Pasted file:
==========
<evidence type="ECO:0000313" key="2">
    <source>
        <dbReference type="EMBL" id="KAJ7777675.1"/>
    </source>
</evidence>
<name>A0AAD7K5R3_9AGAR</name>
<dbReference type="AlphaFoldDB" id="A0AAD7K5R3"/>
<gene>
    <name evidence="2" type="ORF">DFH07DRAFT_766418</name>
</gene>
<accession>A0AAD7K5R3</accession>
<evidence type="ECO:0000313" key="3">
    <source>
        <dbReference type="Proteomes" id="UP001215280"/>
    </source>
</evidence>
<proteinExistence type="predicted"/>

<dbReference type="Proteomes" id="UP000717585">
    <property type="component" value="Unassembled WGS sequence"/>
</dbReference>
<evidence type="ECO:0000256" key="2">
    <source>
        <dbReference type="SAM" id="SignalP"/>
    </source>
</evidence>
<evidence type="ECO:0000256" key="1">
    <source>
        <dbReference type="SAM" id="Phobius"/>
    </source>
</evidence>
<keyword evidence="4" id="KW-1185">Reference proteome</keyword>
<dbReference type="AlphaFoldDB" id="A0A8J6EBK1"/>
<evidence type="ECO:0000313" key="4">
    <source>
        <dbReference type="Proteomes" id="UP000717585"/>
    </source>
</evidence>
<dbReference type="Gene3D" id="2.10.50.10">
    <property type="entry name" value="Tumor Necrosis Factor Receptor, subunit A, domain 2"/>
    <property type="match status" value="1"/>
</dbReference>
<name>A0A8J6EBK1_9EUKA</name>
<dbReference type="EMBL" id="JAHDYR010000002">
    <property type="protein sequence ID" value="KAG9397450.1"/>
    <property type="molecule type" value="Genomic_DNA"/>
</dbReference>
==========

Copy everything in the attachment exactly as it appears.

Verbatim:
<evidence type="ECO:0000313" key="2">
    <source>
        <dbReference type="EMBL" id="KAJ7777675.1"/>
    </source>
</evidence>
<name>A0AAD7K5R3_9AGAR</name>
<dbReference type="AlphaFoldDB" id="A0AAD7K5R3"/>
<gene>
    <name evidence="2" type="ORF">DFH07DRAFT_766418</name>
</gene>
<accession>A0AAD7K5R3</accession>
<evidence type="ECO:0000313" key="3">
    <source>
        <dbReference type="Proteomes" id="UP001215280"/>
    </source>
</evidence>
<proteinExistence type="predicted"/>

<dbReference type="Proteomes" id="UP000717585">
    <property type="component" value="Unassembled WGS sequence"/>
</dbReference>
<evidence type="ECO:0000256" key="2">
    <source>
        <dbReference type="SAM" id="SignalP"/>
    </source>
</evidence>
<evidence type="ECO:0000256" key="1">
    <source>
        <dbReference type="SAM" id="Phobius"/>
    </source>
</evidence>
<keyword evidence="4" id="KW-1185">Reference proteome</keyword>
<dbReference type="AlphaFoldDB" id="A0A8J6EBK1"/>
<evidence type="ECO:0000313" key="4">
    <source>
        <dbReference type="Proteomes" id="UP000717585"/>
    </source>
</evidence>
<dbReference type="Gene3D" id="2.10.50.10">
    <property type="entry name" value="Tumor Necrosis Factor Receptor, subunit A, domain 2"/>
    <property type="match status" value="1"/>
</dbReference>
<name>A0A8J6EBK1_9EUKA</name>
<dbReference type="EMBL" id="JAHDYR010000002">
    <property type="protein sequence ID" value="KAG9397450.1"/>
    <property type="molecule type" value="Genomic_DNA"/>
</dbReference>